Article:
7 Things I Like About the BlackBerry PlayBook

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It’s easy to hate on RIM’s new BlackBerry PlayBook. After all, it has relatively few applications available, doesn’t yet offer a native email client and requires a BlackBerry handset for the most basic of productivity apps. Yet, one analyst thinks that Research In Motion has already sold 50,000 tablets in the first day of availability. How could that even be possible given the scathing reviews and functionality oversights? Valid criticisms aside, there actually are some things that make the PlayBook an attractive device. Here are a few, based on my use of a review unit over the weekend.

  1. Stellar speakers. Mobile device makers often cut corners to save a few dollars by using wimpy speakers. RIM certainly didn’t take that route, and the effort can be plainly heard. The two speakers on the PlayBook are louder and better sounding than on any other mobile device I’ve used yet.
  2. A fresh, fluid user interface. Yes, the new interface on top of the QNX operating system looks much like that of HP’s webOS. That’s not a bad thing because it’s intuitive, simple to use and makes great use of virtual screen space as menus float off the top or bottom of the PlayBook. I like it better than that of Google Android Honeycomb tablets, which I find very computer-like and less fit for a mobile device that’s driven by touch.
  3. Wake with gestures. I’m not a fan of the very small power button that sits flush on the top bezel of the PlayBook, but it doesn’t matter. There’s no need to find and press the power button, because the tablet wakes up with a swipe gesture from one edge of the device to another. This is a great use of the touch-sensitive bezel around the PlayBook’s screen.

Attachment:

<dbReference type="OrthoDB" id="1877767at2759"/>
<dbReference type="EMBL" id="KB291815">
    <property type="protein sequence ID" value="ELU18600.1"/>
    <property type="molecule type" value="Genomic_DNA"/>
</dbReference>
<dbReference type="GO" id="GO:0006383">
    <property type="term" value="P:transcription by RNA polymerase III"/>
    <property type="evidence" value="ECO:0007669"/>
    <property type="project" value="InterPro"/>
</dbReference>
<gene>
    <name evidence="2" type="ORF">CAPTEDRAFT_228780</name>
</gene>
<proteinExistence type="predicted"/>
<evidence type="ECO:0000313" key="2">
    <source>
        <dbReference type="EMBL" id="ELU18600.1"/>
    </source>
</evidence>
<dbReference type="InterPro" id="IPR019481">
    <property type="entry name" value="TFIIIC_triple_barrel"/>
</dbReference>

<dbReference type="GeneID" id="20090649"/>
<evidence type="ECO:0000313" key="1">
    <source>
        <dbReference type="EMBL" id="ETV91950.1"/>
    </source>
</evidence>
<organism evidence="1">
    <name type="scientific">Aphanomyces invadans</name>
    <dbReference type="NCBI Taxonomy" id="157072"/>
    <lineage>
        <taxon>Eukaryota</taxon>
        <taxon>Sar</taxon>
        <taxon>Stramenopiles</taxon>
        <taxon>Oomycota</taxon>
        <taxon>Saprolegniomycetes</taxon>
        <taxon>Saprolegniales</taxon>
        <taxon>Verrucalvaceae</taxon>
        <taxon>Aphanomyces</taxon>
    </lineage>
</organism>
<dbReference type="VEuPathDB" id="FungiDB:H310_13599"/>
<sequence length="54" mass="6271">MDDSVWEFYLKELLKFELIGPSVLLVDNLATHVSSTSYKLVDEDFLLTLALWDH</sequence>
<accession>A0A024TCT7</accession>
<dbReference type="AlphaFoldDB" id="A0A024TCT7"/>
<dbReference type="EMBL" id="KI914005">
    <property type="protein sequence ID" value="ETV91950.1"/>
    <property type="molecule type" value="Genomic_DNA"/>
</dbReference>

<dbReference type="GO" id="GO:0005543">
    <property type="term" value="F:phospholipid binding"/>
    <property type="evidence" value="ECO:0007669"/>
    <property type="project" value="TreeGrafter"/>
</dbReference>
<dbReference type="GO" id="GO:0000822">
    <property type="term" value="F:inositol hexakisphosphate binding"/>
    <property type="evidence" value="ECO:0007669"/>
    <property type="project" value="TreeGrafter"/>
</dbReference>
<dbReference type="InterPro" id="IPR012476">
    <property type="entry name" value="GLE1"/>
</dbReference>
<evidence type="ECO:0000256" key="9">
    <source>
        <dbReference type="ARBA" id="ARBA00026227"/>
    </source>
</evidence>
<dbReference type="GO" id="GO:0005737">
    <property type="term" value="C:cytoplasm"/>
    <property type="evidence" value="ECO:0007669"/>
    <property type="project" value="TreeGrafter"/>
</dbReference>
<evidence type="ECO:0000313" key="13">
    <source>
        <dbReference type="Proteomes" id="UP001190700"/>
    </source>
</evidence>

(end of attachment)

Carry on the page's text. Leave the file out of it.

4. Amazon Cloud Player on the web. No other mobile device I’ve used yet can leverage Amazon’s new Cloud Player service in a browser. At least none could before I tried the PlayBook. Thanks to Adobe Flash Player support, streaming audio from the web works on the PlayBook just as it does on my desktop computer. And it sounds good, too: See item number one above! One big downside is that music stops when you move to another browser tab or app. For now, you can’t stream those tunes in the background, at least not until the PlayBook gains Android software. Perhaps then, the Amazon MP3 app will work.
  5. A multitasking monster. Perhaps the best aspect of the new QNX operating system is how well it handles multitasking. Again, the interface emulates that of webOS, complete with the flicking of apps off the screen to close them. But it works and is effective. Plus, the hardware is easily able to keep background apps running, even when showing them in a minimized view.
  6. A speedy and useful browser. Based on WebKit, just like most other mobile browsers, the PlayBook is a great web surfing device. One tap removes the menu bar to offer a more full-screen experience, multiple tabs are supported and the zoom feature is peppy. I ran the SunSpider JavaScript benchmark and the PlayBook returned a result of 2462 ms, which lags slightly behind the iPad 2 and it’s score of 2097 (Note: smaller numbers are better). And the PlayBook’s browser score is comparable to the forthcoming Samsung Galaxy Tab 10.1, which earned a SunSpider score of 2256 ms.
  7. The camera is solid. The PlayBook’s camera sensor and Texas Instruments dual-core OMAP processor makes for a good combination. Still photos are quite usable and even 1080p video recording looks good at 30 frames per second. Here’s a brief video demo as I walked around the front yard on a breezy afternoon surveying how much landscape work and weeding I have to do this spring.
There’s no doubt in my mind that RIM has work to do in making the PlayBook a more attractive tablet. But the foundation for a positive PlayBook already exists as my list of likes supplements the optimism from Om’s initial PlayBook review. Now it’s up to the company to attract developers, add some missing features and continue maturing the already excellent QNX operating system. And that last bit is very likely to happen, given that RIM’s future smartphones will use QNX too.
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